British PM Boris Johnson loves nothing more than standing up in Parliament or before the television cameras and delivering a huge dollop of good news, leaving all the unpleasant stuff to other people.
That way, the public can hate that person and not the Prime Minister.
So, prior to unveiling his lockdown roadmap –destination unknown– today, BoJo made sure that his Chief Scientific Adviser Sir Patrick Vallance was on hand to fluff the press in preparation for the ensuing climax in the Commons.
Shortly before the PM took to his feet, Sir Patrick issued a stern warning that, if lockdown restrictions were lifted all at once, then the UK would definitely face another wave of coronavirus cases, leading to a surge in infections, admissions to hospitals and, of course, deaths.
No one wants that.
But in this game of good cop/bad cop, what Sir Patrick was really doing was to ensure, with his grim scientific prognosis, that the PM’s announcement on what lay ahead would sound like the promise of a day-trip to the sunlit uplands, instead of what it really was, the dampening of any sort of hope of ending lockdown for several more weeks, adding to our mountain of misery.
It could so easily have been a very different outcome.
We were told that all schools in England will reopen on March 8 – still a fortnight away – so why, taking into account the PM’s idea of giving a week’s notice when lockdown amendments are made, are the kids not returning next week?
After all, Scotland and Wales have reopened their schools for younger pupils today, with the rest returning in stages, so why the delay in England? We all have anecdotal evidence of independent schools already welcoming pupils to return, so why not everyone else?
The inconsistency, an overarching theme of the government’s handling of the pandemic, is infuriating.
Added to this is confusion and a disappointing meekness that causes frustration. We all understand the need for public health safety because we have become well-informed citizens in our own right. If children are unlikely to suffer symptoms of Covid-19 and are less prone to spreading infection; and if nearly everyone in the top four groups at risk who wants to be is now vaccinated, then it’s hard to understand why the kids are still stuck on laptops at the kitchen table.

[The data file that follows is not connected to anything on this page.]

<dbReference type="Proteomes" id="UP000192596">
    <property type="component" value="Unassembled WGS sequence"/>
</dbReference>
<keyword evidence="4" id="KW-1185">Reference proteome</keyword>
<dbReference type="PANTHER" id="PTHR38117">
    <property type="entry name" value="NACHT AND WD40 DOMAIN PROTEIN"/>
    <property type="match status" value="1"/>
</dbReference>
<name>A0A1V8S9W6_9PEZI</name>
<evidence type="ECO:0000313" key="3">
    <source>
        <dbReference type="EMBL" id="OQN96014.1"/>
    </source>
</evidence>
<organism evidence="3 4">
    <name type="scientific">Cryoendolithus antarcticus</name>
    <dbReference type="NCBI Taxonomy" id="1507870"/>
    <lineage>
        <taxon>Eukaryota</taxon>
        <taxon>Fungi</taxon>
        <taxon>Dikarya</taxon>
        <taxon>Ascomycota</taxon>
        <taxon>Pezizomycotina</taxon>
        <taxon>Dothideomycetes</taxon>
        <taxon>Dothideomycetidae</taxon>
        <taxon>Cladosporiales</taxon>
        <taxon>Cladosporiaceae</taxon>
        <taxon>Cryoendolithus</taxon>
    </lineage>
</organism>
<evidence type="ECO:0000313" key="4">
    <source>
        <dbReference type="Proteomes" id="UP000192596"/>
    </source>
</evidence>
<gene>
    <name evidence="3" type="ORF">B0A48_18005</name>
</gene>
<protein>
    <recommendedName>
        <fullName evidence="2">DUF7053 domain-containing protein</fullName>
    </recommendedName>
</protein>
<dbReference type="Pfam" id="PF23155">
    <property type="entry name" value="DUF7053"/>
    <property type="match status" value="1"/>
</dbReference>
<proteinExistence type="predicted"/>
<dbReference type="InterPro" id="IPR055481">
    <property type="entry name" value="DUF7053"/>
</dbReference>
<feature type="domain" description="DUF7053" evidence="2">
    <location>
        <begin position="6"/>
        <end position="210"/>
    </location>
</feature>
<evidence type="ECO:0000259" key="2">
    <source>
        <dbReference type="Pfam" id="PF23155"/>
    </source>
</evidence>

Let’s not forget, death from Covid-19 among children is still exceptionally rare. And with twice-weekly testing among secondary school and college students planned, the chances of their spreading it, which is higher than with younger children, will also be minimised. We should be celebrating their speedy return to school, not dragging our feet.
Our children need to be in the classroom, with their friends and a routine to their learning that will give them the chance to maximise what has been a catastrophic year of education for them. If they could return by next week, that would at least give them a full month before breaking up for Easter holidays, which at this point means just another miserable two weeks stuck at home with nothing open.
Once upon a time, in another life it seems, channeling his inner Franklin D Roosevelt, BoJo the Bold declared, “We have nothing to fear but fear itself.” And Covid-19.
Today he seemed a shadow of that man: making his roadmap announcement like a meek, ultra-cautious mouse tip-toeing towards freedom. It was as puzzling as it was disappointing at a time when a third of the adult population of the nation have been vaccinated against the virus and, for the first time in a year, we can really see the light at the end of the tunnel.
So let’s get on with it. I don’t want to wait another 49 days to visit the pub or go to the barber, or 84 days before the kids can see their nan. The PM glossed over the fact that Easter is a dud for yet another year. No family, no fun, no worship.
And, just like last year, no apology to those people for whom those Easter traditions are important.
BoJo’s gambit was to use five-week blocks – one week of notice, four of measuring effects – to exit the lockdown. This is like asking people to look at the horizon and hoping they ignore the abyss at their feet. Well, it didn’t work on me.
He even had the cheek to suggest that some might see this roadmap as the government being too ambitious. Like an unkempt, tousle-haired, middle-aged Greta Thunberg, he solemnly declared, “We must be humble in the face of nature.”
Someone actually earns a good salary writing this crap for him.
There is nothing wrong with humility, but not the variety where you lay prostrate on the ground unable to lift your gaze for fear of being smote for your impudence. There is also nothing wrong with ambition, not the wild-eyed, champagne and cocaine-fuelled type, but that based on experience, success and grounded optimism.
The unbelievably successful vaccine rollout has given Britain that. The Prime Minister is wrong not to make the most of it and to waste a golden opportunity.
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The statements, views and opinions expressed in this column are solely those of the author and do not necessarily represent those of RT.
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